“Personality Type” of the manager to decide his additional role.
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Methods for a manager to motivate small team members are presented in , suggesting the manager to
lead by influence and not by authority. We will describe many more actions that a manager should take to
motivate team members.
3. Desired Experience, Skills & Training Requirements for Managers
The characteristics and requirements of managing small projects/teams are different from managing large
projects. Hence, desired experience levels, management/technical skills and training requirements of
managers are different.
In large companies, the company has a pool of managers from which it can select the most suitable
managers to manage small teams. We will discuss the desired experience/skills of managers to be
assigned such roles.
However, in small companies/startups, the total manpower in the company itself is small. Hence, all
project teams are small, and all managers have to lead small teams. Hence, company does not have the
luxury to assign managers with specific skills. For such scenarios, we will suggest training requirements
to groom managers to meet the challenges of managing small teams.
Managers of small teams face the following challenges –
i) Managers generally look forward to managing large projects. Hence, it is challenging to
motivate them to take up responsibility of small teams.
ii) Since the project is small, senior engineers are not interested in joining such teams since the
tasks are not challenging as per their experience. Hence, managers have to lead teams of
young engineers. The managers need to groom these young inexperienced teams on project
iii) In large projects/teams (product development/services projects), there are multiple senior
personnel handling various responsibilities – Project Manager/Program Manager/Project
Leads, etc. Since a small project is being managed by a manager with a young team, the
manager is generally the sole senior person knowledgeable about the activity. Hence, the
manager has to have expertise to act as the sole external interface for the product/project.
iv) It is generally assumed that since the manager is not handling the challenges of leading large
teams, he need not be highly expert in tackling interpersonal conflicts. Hence, interpersonal
trainings for managers are generally ignored. However, on the contrary, this skill in managers
of small teams is much more critical than for the managers of large teams. Assuming a team
of only five engineers, even if two team members are having a conflict then 40% of the
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project gets impacted. The project is bound to be doomed. In comparison, a conflict among
two team members in a large project has a very low impact.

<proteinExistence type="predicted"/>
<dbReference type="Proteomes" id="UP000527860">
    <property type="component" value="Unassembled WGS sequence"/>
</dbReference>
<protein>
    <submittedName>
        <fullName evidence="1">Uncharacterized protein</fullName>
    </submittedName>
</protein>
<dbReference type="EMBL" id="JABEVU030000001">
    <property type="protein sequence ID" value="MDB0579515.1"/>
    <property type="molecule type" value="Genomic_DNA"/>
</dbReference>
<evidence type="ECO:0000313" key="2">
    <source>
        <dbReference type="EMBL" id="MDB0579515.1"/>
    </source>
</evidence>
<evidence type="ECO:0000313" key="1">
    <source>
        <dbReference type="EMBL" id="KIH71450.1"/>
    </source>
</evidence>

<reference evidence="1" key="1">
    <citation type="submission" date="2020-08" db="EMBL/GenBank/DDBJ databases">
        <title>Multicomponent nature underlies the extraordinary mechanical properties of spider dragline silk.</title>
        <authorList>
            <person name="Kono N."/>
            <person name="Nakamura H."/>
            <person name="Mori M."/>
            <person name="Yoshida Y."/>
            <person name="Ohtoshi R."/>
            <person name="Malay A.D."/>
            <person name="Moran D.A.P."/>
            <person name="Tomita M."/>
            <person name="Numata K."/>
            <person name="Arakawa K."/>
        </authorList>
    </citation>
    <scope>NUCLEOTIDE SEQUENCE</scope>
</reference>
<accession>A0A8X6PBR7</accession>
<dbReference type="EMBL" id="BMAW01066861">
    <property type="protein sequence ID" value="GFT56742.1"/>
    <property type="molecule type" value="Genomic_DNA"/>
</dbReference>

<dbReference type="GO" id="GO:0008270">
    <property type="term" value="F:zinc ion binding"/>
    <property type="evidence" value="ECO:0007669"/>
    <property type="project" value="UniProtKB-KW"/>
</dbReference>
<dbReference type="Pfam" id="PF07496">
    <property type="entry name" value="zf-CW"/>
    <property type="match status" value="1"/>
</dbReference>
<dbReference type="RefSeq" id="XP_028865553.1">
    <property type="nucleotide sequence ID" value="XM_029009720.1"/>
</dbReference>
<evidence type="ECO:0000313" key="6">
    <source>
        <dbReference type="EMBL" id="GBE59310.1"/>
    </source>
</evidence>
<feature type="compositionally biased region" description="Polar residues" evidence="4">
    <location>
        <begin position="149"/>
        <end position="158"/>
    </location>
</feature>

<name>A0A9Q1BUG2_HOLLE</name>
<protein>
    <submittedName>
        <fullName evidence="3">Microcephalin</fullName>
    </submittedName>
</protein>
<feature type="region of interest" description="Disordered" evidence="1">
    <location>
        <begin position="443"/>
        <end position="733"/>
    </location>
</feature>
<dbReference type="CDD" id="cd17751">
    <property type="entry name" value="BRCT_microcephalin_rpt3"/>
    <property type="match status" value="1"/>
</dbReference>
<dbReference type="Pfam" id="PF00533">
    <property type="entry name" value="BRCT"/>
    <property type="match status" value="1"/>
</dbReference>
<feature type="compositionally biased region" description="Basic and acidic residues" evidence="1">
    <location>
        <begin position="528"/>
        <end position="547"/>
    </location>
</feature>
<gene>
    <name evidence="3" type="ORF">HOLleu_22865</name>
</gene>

We suggest the following solutions to address these challenges –
i) It is preferred to assign small projects/teams to rookie managers – i.e., managers who are
recently promoted from Project Leads/Senior Engineers roles (say, 7-9 years experience).
Since they are learning new management techniques, they would be excited and motivated
on their role despite the team being small.
ii) However, some small projects are complex and rookie managers cannot manage them.
Further, in small organisations/startups all managers need to handle projects with small
teams, including senior managers. Hence, a major challenge is to keep them motivated even
when handling such responsibilities. We suggest such organisations to hire managers who
are technically-inclined. Managing small teams allow them time to jump technically quite deep
in the project/product, an opportunity not provided in large projects where they are loaded
with a huge set of responsibilities/tasks. Hence, technically-inclined managers enjoy their
tasks and remain motivated. If the managers are not technically strong then they should get
trained/mentored in the technical domain of the project. A moderate level of technical skill is
also acceptable since the manager can have an Architect in the team to handle complex
iii) There are other reasons for the manager to have moderate to high technical skill. Being the
sole senior person in the team, he is the sole interface to the external world for the
product/project. Hence he must be able to technically understand the product/project, present
it to external entities, understand their inputs and incorporate them in the product/project.
iv) Further, small teams have low experience team members. A technically strong manager can
quickly train/groom young engineers on the project requirements. Further, the impact of
attrition within a small team is much higher than on large teams. A technically strong
manager will have a deep understanding of the project requirements/design/technologies,